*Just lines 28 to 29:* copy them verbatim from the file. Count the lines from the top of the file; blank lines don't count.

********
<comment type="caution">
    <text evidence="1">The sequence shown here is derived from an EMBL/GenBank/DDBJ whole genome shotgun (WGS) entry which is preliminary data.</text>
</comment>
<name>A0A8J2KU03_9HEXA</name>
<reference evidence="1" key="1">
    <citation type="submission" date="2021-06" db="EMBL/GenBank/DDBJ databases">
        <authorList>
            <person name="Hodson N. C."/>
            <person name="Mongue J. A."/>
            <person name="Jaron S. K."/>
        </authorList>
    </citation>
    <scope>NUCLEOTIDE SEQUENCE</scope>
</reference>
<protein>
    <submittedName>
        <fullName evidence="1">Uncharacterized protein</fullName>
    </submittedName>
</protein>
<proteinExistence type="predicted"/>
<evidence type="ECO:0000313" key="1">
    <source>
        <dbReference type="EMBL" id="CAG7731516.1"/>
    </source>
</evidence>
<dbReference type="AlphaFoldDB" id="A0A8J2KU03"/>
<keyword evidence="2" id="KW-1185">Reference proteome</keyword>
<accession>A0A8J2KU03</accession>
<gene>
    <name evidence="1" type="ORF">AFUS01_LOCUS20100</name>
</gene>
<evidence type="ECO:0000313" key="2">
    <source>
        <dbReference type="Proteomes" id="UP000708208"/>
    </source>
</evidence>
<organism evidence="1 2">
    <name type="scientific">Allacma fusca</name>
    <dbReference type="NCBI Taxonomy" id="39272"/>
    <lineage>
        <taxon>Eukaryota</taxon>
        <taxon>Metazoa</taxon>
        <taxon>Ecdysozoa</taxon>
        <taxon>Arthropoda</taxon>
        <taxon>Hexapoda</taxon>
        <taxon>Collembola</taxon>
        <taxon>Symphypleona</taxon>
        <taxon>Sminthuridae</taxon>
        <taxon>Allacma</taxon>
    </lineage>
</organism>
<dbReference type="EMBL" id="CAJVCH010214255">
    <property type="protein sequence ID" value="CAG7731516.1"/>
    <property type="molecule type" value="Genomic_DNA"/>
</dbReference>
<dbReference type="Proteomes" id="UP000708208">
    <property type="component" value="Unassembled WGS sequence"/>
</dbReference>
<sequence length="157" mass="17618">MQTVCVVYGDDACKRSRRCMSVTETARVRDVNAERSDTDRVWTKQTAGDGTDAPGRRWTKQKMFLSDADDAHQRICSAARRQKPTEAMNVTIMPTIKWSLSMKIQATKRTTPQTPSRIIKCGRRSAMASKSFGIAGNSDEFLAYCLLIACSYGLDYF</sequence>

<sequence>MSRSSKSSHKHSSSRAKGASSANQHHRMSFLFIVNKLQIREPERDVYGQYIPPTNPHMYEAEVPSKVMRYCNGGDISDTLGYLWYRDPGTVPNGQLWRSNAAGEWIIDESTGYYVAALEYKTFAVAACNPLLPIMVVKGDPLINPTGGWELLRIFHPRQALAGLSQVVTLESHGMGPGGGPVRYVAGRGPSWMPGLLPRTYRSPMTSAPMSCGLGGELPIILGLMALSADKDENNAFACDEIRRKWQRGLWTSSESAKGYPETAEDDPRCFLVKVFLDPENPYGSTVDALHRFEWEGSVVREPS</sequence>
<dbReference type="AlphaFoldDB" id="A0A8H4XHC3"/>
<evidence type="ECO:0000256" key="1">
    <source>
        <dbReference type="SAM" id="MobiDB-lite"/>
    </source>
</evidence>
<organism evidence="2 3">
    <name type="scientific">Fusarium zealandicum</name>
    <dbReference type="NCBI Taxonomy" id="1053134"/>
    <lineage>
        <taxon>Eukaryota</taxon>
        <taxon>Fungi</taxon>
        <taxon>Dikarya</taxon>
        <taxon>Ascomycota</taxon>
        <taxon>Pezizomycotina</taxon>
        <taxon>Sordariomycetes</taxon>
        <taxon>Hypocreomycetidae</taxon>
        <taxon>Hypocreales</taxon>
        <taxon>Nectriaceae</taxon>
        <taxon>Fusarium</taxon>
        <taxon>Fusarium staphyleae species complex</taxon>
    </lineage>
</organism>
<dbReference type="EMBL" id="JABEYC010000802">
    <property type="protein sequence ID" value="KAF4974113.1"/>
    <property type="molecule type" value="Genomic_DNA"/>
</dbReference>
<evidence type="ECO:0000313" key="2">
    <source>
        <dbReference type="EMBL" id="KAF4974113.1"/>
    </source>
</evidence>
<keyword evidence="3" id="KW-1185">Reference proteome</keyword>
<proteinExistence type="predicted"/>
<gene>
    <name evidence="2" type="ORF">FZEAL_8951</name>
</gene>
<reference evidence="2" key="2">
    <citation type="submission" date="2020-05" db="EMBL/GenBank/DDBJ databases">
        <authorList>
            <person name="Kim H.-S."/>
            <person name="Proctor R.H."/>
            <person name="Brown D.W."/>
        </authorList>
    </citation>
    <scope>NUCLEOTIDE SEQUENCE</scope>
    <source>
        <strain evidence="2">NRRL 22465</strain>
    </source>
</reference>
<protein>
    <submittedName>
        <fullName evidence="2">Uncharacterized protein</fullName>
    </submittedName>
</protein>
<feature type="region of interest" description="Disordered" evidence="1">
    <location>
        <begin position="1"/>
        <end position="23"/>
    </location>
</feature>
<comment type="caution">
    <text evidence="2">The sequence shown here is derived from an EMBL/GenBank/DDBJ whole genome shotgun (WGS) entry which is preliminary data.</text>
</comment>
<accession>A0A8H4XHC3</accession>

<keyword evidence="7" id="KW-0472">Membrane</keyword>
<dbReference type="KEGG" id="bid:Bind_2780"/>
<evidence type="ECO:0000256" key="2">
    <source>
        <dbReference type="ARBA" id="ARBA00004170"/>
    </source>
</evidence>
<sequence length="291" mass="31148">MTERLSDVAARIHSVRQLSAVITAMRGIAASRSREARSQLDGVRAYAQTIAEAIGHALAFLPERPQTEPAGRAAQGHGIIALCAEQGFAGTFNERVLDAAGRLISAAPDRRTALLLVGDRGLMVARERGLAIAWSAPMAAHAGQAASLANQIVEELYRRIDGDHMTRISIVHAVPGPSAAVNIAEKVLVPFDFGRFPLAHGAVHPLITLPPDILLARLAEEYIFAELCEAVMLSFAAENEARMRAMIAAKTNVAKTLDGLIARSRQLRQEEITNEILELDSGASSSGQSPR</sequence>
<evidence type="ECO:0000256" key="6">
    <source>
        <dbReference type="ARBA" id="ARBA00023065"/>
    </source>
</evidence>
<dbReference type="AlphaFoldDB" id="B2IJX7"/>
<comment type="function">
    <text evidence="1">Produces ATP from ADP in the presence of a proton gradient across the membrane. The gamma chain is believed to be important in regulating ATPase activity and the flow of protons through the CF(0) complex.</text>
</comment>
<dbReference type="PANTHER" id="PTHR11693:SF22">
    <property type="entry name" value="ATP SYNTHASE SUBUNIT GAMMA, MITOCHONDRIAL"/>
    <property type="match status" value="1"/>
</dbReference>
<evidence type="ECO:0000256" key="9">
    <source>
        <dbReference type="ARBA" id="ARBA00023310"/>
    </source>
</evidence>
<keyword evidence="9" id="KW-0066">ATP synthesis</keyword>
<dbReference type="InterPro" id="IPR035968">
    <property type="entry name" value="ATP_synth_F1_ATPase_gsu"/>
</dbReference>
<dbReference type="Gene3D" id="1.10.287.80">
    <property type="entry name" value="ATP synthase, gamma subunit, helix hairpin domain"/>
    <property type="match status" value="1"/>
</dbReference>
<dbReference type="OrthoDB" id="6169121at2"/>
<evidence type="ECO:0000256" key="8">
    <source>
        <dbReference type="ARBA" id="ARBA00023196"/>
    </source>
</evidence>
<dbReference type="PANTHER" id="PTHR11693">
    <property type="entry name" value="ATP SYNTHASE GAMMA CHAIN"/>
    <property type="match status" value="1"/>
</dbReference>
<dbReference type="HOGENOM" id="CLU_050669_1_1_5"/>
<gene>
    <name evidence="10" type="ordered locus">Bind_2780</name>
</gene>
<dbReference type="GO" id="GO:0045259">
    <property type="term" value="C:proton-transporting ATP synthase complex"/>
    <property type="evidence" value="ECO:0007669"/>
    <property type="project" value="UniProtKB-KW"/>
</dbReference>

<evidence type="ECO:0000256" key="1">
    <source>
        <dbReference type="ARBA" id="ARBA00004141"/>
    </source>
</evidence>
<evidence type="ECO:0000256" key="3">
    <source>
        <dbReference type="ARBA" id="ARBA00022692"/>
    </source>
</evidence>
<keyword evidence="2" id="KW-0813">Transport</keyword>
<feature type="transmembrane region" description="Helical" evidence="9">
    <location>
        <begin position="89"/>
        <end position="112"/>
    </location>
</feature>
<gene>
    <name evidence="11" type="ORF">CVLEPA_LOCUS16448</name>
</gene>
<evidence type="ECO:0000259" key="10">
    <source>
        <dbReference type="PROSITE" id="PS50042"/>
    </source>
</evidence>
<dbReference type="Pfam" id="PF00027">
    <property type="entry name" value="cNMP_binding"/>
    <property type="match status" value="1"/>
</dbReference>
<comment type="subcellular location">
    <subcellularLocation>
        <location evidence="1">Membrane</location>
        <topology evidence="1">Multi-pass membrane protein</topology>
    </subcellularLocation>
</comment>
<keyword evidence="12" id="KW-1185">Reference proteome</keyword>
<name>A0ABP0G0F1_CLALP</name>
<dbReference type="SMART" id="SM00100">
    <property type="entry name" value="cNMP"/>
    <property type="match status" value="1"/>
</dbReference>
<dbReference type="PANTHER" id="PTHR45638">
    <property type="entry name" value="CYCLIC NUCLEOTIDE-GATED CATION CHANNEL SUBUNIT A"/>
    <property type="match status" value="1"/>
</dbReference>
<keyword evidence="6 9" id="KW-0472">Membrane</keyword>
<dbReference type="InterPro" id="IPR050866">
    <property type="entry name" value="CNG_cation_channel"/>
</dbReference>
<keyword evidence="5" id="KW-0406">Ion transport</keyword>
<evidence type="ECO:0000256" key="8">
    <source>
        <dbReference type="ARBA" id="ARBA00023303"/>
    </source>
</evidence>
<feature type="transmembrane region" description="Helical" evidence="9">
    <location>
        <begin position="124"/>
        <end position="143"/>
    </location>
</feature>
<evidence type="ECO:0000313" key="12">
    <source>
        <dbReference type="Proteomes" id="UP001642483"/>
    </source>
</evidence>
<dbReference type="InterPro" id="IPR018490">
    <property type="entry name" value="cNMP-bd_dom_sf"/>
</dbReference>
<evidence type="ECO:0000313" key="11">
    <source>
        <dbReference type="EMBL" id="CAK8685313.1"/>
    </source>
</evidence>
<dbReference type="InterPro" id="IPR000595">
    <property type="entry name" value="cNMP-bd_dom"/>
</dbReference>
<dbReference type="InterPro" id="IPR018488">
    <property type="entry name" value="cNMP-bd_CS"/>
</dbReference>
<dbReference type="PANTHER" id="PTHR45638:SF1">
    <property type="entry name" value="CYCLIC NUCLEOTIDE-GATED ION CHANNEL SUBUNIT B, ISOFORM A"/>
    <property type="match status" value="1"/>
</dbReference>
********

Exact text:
<accession>A0A8J2KU03</accession>
<gene>